Wednesday 21 August 2019

WaterWipes eyes expansion as revenue soars

Drogheda company may establish a manufacturing site overseas and is opening a Singapore sales office

Chief commercial officer Xavier Renaux. Photo: Brian Connolly
Chief commercial officer Xavier Renaux. Photo: Brian Connolly
John Mulligan

John Mulligan

Breakneck expansion by Drogheda brand WaterWipes will see it open an office in Singapore in weeks, while it is also considering opening its first manufacturing plant outside Ireland to meet a surge in demand that has pushed annual sales over €50m.

The firm makes hypo-allergenic wipes for newborns. Part of the Irish Breeze business owned and headed by Edward McCloskey, it has doubled sales in the past three years, taking on the might of multinationals including Pampers owner Procter & Gamble.

Chief commercial officer Xavier Renaux told the Irish Independent that the group is now producing a few million packets of wipes every week at its Drogheda facility, and will have to make a decision by next spring about where additional manufacturing facilities might be sited. He said expansion in Drogheda is one option, as is locating a factory in the United States.

"We could manage our future demand from this facility, probably until 2021," said Mr Renaux, adding that the firm is also about to sign a new distribution contract in China, and intends to establish a bricks-and-mortar retail presence in the country at the end of next year. It already has an online sales presence there.

"After that, we have to make a choice: is it expanding and making a big investment here, or opening somewhere else? And that is a decision we are currently working on."

He said that while expansion has so far been fuelled from cashflow, the company will also have to assess how best to finance future growth.

The firm makes hypo-allergenic wipes for newborns
The firm makes hypo-allergenic wipes for newborns

Irish Breeze is an unlimited company, meaning it does not have to file publicly available accounts. However, the most recent set of accounts from 2016 show that it had a relatively low amount of bank debt - just €1m of loans.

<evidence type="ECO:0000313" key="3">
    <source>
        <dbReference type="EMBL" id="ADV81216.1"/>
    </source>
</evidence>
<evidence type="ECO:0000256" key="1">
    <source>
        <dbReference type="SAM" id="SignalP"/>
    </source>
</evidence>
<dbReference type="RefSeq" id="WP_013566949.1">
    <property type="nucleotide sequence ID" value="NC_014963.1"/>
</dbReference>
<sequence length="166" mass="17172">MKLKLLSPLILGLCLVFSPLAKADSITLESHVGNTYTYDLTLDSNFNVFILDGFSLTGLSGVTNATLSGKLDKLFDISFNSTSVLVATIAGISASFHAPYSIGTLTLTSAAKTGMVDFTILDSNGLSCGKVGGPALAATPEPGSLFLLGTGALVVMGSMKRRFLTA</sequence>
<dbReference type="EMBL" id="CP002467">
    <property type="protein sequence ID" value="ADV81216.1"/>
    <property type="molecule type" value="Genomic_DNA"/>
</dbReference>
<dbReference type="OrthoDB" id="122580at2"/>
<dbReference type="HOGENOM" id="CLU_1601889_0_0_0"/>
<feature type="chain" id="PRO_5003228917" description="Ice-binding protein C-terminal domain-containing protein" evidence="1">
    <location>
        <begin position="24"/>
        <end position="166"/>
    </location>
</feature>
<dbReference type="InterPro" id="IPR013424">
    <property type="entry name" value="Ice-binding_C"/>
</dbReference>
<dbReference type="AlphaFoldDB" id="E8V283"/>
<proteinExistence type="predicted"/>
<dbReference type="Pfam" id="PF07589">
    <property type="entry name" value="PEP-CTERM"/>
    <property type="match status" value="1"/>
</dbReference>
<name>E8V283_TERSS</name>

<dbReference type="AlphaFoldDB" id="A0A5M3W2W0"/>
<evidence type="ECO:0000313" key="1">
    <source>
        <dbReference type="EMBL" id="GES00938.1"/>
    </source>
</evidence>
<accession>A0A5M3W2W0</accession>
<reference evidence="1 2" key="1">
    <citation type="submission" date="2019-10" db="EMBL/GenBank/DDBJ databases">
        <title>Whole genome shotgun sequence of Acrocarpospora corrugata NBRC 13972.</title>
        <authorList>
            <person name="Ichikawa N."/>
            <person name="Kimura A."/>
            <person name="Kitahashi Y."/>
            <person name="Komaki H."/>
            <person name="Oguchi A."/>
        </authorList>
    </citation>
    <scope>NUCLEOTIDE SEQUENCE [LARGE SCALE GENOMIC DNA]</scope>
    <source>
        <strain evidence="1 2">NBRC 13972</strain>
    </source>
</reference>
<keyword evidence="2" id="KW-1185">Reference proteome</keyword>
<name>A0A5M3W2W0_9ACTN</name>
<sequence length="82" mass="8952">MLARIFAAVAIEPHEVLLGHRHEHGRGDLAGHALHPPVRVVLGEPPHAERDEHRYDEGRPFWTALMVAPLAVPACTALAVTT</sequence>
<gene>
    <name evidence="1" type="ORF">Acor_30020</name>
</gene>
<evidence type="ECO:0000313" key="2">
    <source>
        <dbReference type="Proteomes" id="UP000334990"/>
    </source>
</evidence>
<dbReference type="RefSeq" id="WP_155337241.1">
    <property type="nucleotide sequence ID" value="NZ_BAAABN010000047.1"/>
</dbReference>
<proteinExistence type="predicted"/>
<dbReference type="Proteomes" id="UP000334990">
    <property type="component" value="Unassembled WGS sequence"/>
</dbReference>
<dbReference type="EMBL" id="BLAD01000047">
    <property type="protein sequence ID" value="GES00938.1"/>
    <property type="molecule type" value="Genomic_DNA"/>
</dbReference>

"At this stage, we are self-funded," said Mr Renaux. "If everything could be financed from cashflow, I would say yes. But it will all depend on the size of the capex we have to do, and of course we are going to explore what the best options are to finance the investments."

He said a stock market flotation is not on the agenda for the firm. "There is no ambition to go public," he said.

And despite its rapid growth and given that it has muscled into a market largely dominated by big players, Mr Renaux said that Mr McCloskey has no plans to sell the business.

"Never say never, but it's certainly not on the agenda," he said. "We are on a journey to bring the company to the next level. Edward is absolutely passionate about that journey."

The company's overall headcount has ballooned from 25 a few years ago to 250, and it has 30 roles to fill by the end of this year, according to Mr Renaux, who was headhunted to join WaterWipes from Danone in 2016.

He added that the Drogheda-based business is also exploring ways to use its technology - developed specifically to manufacture its water-based wipes - for other uses.

"We are exploring how we can potentially leverage our technology outside wipes," he said. But he stressed that it would be more of a long-term project.

"It will require a different kind of investment and a different kind of production capability," Mr Renaux added.

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